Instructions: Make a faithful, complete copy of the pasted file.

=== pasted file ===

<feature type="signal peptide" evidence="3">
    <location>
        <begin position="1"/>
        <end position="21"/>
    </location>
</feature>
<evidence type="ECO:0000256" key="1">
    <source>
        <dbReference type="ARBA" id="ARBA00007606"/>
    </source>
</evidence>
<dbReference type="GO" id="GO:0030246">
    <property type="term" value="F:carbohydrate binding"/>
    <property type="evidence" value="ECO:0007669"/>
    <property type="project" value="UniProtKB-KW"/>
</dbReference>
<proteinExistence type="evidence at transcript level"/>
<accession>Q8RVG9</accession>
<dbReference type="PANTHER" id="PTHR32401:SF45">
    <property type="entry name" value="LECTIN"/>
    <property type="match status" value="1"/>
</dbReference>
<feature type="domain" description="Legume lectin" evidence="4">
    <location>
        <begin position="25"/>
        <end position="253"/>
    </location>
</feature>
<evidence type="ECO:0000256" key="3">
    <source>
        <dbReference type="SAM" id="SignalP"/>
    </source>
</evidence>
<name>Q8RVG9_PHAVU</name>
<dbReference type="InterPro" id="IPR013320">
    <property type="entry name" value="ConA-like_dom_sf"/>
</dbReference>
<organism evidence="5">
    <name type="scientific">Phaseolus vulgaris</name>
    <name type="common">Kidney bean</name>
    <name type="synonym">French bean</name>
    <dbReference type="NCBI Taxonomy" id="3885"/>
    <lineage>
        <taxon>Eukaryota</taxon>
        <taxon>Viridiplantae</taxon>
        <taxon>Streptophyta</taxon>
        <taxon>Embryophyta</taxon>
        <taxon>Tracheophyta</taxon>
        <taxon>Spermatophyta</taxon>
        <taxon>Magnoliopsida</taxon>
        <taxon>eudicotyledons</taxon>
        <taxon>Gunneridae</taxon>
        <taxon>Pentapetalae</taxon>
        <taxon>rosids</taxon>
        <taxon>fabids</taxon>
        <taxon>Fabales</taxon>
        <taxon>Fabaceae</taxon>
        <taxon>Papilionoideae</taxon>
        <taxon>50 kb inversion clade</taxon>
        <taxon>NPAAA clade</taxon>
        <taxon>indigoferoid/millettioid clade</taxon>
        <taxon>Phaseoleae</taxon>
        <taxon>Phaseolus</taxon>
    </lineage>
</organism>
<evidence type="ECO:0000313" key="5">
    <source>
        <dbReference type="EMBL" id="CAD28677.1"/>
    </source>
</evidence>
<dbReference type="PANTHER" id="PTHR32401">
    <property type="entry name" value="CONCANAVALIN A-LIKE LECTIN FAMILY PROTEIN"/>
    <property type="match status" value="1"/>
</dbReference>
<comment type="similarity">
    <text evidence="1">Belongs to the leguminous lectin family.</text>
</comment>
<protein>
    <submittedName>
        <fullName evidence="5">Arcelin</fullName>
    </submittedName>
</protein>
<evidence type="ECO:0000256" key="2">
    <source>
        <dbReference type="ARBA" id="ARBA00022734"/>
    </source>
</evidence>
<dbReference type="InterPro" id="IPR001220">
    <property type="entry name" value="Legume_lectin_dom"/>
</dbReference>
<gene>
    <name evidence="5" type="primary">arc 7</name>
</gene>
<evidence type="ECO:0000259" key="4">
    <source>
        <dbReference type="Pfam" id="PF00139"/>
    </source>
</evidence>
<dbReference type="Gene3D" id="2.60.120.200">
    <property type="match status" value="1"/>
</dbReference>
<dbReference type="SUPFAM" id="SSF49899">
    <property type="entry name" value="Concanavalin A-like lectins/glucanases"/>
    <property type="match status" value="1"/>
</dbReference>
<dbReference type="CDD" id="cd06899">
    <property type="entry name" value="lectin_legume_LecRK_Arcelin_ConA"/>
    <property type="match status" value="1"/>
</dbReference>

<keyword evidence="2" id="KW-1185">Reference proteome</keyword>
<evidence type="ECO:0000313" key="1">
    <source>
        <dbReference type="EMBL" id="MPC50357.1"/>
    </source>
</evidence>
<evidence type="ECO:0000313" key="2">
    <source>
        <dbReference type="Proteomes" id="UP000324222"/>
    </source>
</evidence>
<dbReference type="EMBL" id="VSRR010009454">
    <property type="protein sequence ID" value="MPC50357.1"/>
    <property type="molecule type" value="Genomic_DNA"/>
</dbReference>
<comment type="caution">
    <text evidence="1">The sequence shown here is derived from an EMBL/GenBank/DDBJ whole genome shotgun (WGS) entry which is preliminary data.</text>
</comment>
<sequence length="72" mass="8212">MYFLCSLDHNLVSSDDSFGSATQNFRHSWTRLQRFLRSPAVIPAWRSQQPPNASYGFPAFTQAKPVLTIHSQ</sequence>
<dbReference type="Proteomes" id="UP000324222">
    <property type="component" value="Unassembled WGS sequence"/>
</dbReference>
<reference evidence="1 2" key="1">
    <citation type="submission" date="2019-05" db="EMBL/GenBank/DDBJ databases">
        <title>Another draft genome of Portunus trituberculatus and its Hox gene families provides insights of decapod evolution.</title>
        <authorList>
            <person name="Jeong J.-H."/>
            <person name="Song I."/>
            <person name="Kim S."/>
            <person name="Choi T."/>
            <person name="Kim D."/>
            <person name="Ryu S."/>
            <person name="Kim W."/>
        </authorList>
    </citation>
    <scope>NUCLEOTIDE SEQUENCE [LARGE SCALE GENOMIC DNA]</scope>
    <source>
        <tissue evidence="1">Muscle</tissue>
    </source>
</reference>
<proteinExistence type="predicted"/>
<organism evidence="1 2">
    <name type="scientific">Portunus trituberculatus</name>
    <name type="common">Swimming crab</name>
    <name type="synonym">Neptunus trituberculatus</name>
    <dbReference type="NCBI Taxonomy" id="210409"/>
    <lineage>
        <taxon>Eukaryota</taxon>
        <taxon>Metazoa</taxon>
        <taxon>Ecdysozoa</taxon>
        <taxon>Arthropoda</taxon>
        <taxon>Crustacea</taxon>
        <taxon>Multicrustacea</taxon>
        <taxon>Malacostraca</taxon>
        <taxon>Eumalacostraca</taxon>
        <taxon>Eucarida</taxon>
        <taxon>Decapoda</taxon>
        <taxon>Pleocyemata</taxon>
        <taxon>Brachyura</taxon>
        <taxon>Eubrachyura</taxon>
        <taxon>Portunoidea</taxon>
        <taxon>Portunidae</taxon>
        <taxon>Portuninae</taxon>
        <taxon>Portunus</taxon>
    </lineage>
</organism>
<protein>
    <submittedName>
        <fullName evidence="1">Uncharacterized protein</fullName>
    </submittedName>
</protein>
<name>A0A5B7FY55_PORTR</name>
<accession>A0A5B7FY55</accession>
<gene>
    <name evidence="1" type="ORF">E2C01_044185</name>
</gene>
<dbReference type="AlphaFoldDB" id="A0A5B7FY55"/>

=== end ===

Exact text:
<feature type="signal peptide" evidence="3">
    <location>
        <begin position="1"/>
        <end position="21"/>
    </location>
</feature>
<evidence type="ECO:0000256" key="1">
    <source>
        <dbReference type="ARBA" id="ARBA00007606"/>
    </source>
</evidence>
<dbReference type="GO" id="GO:0030246">
    <property type="term" value="F:carbohydrate binding"/>
    <property type="evidence" value="ECO:0007669"/>
    <property type="project" value="UniProtKB-KW"/>
</dbReference>
<proteinExistence type="evidence at transcript level"/>
<accession>Q8RVG9</accession>
<dbReference type="PANTHER" id="PTHR32401:SF45">
    <property type="entry name" value="LECTIN"/>
    <property type="match status" value="1"/>
</dbReference>
<feature type="domain" description="Legume lectin" evidence="4">
    <location>
        <begin position="25"/>
        <end position="253"/>
    </location>
</feature>
<evidence type="ECO:0000256" key="3">
    <source>
        <dbReference type="SAM" id="SignalP"/>
    </source>
</evidence>
<name>Q8RVG9_PHAVU</name>
<dbReference type="InterPro" id="IPR013320">
    <property type="entry name" value="ConA-like_dom_sf"/>
</dbReference>
<organism evidence="5">
    <name type="scientific">Phaseolus vulgaris</name>
    <name type="common">Kidney bean</name>
    <name type="synonym">French bean</name>
    <dbReference type="NCBI Taxonomy" id="3885"/>
    <lineage>
        <taxon>Eukaryota</taxon>
        <taxon>Viridiplantae</taxon>
        <taxon>Streptophyta</taxon>
        <taxon>Embryophyta</taxon>
        <taxon>Tracheophyta</taxon>
        <taxon>Spermatophyta</taxon>
        <taxon>Magnoliopsida</taxon>
        <taxon>eudicotyledons</taxon>
        <taxon>Gunneridae</taxon>
        <taxon>Pentapetalae</taxon>
        <taxon>rosids</taxon>
        <taxon>fabids</taxon>
        <taxon>Fabales</taxon>
        <taxon>Fabaceae</taxon>
        <taxon>Papilionoideae</taxon>
        <taxon>50 kb inversion clade</taxon>
        <taxon>NPAAA clade</taxon>
        <taxon>indigoferoid/millettioid clade</taxon>
        <taxon>Phaseoleae</taxon>
        <taxon>Phaseolus</taxon>
    </lineage>
</organism>
<evidence type="ECO:0000313" key="5">
    <source>
        <dbReference type="EMBL" id="CAD28677.1"/>
    </source>
</evidence>
<dbReference type="PANTHER" id="PTHR32401">
    <property type="entry name" value="CONCANAVALIN A-LIKE LECTIN FAMILY PROTEIN"/>
    <property type="match status" value="1"/>
</dbReference>
<comment type="similarity">
    <text evidence="1">Belongs to the leguminous lectin family.</text>
</comment>
<protein>
    <submittedName>
        <fullName evidence="5">Arcelin</fullName>
    </submittedName>
</protein>
<evidence type="ECO:0000256" key="2">
    <source>
        <dbReference type="ARBA" id="ARBA00022734"/>
    </source>
</evidence>
<dbReference type="InterPro" id="IPR001220">
    <property type="entry name" value="Legume_lectin_dom"/>
</dbReference>
<gene>
    <name evidence="5" type="primary">arc 7</name>
</gene>
<evidence type="ECO:0000259" key="4">
    <source>
        <dbReference type="Pfam" id="PF00139"/>
    </source>
</evidence>
<dbReference type="Gene3D" id="2.60.120.200">
    <property type="match status" value="1"/>
</dbReference>
<dbReference type="SUPFAM" id="SSF49899">
    <property type="entry name" value="Concanavalin A-like lectins/glucanases"/>
    <property type="match status" value="1"/>
</dbReference>
<dbReference type="CDD" id="cd06899">
    <property type="entry name" value="lectin_legume_LecRK_Arcelin_ConA"/>
    <property type="match status" value="1"/>
</dbReference>

<keyword evidence="2" id="KW-1185">Reference proteome</keyword>
<evidence type="ECO:0000313" key="1">
    <source>
        <dbReference type="EMBL" id="MPC50357.1"/>
    </source>
</evidence>
<evidence type="ECO:0000313" key="2">
    <source>
        <dbReference type="Proteomes" id="UP000324222"/>
    </source>
</evidence>
<dbReference type="EMBL" id="VSRR010009454">
    <property type="protein sequence ID" value="MPC50357.1"/>
    <property type="molecule type" value="Genomic_DNA"/>
</dbReference>
<comment type="caution">
    <text evidence="1">The sequence shown here is derived from an EMBL/GenBank/DDBJ whole genome shotgun (WGS) entry which is preliminary data.</text>
</comment>
<sequence length="72" mass="8212">MYFLCSLDHNLVSSDDSFGSATQNFRHSWTRLQRFLRSPAVIPAWRSQQPPNASYGFPAFTQAKPVLTIHSQ</sequence>
<dbReference type="Proteomes" id="UP000324222">
    <property type="component" value="Unassembled WGS sequence"/>
</dbReference>
<reference evidence="1 2" key="1">
    <citation type="submission" date="2019-05" db="EMBL/GenBank/DDBJ databases">
        <title>Another draft genome of Portunus trituberculatus and its Hox gene families provides insights of decapod evolution.</title>
        <authorList>
            <person name="Jeong J.-H."/>
            <person name="Song I."/>
            <person name="Kim S."/>
            <person name="Choi T."/>
            <person name="Kim D."/>
            <person name="Ryu S."/>
            <person name="Kim W."/>
        </authorList>
    </citation>
    <scope>NUCLEOTIDE SEQUENCE [LARGE SCALE GENOMIC DNA]</scope>
    <source>
        <tissue evidence="1">Muscle</tissue>
    </source>
</reference>
<proteinExistence type="predicted"/>
<organism evidence="1 2">
    <name type="scientific">Portunus trituberculatus</name>
    <name type="common">Swimming crab</name>
    <name type="synonym">Neptunus trituberculatus</name>
    <dbReference type="NCBI Taxonomy" id="210409"/>
    <lineage>
        <taxon>Eukaryota</taxon>
        <taxon>Metazoa</taxon>
        <taxon>Ecdysozoa</taxon>
        <taxon>Arthropoda</taxon>
        <taxon>Crustacea</taxon>
        <taxon>Multicrustacea</taxon>
        <taxon>Malacostraca</taxon>
        <taxon>Eumalacostraca</taxon>
        <taxon>Eucarida</taxon>
        <taxon>Decapoda</taxon>
        <taxon>Pleocyemata</taxon>
        <taxon>Brachyura</taxon>
        <taxon>Eubrachyura</taxon>
        <taxon>Portunoidea</taxon>
        <taxon>Portunidae</taxon>
        <taxon>Portuninae</taxon>
        <taxon>Portunus</taxon>
    </lineage>
</organism>
<protein>
    <submittedName>
        <fullName evidence="1">Uncharacterized protein</fullName>
    </submittedName>
</protein>
<name>A0A5B7FY55_PORTR</name>
<accession>A0A5B7FY55</accession>
<gene>
    <name evidence="1" type="ORF">E2C01_044185</name>
</gene>
<dbReference type="AlphaFoldDB" id="A0A5B7FY55"/>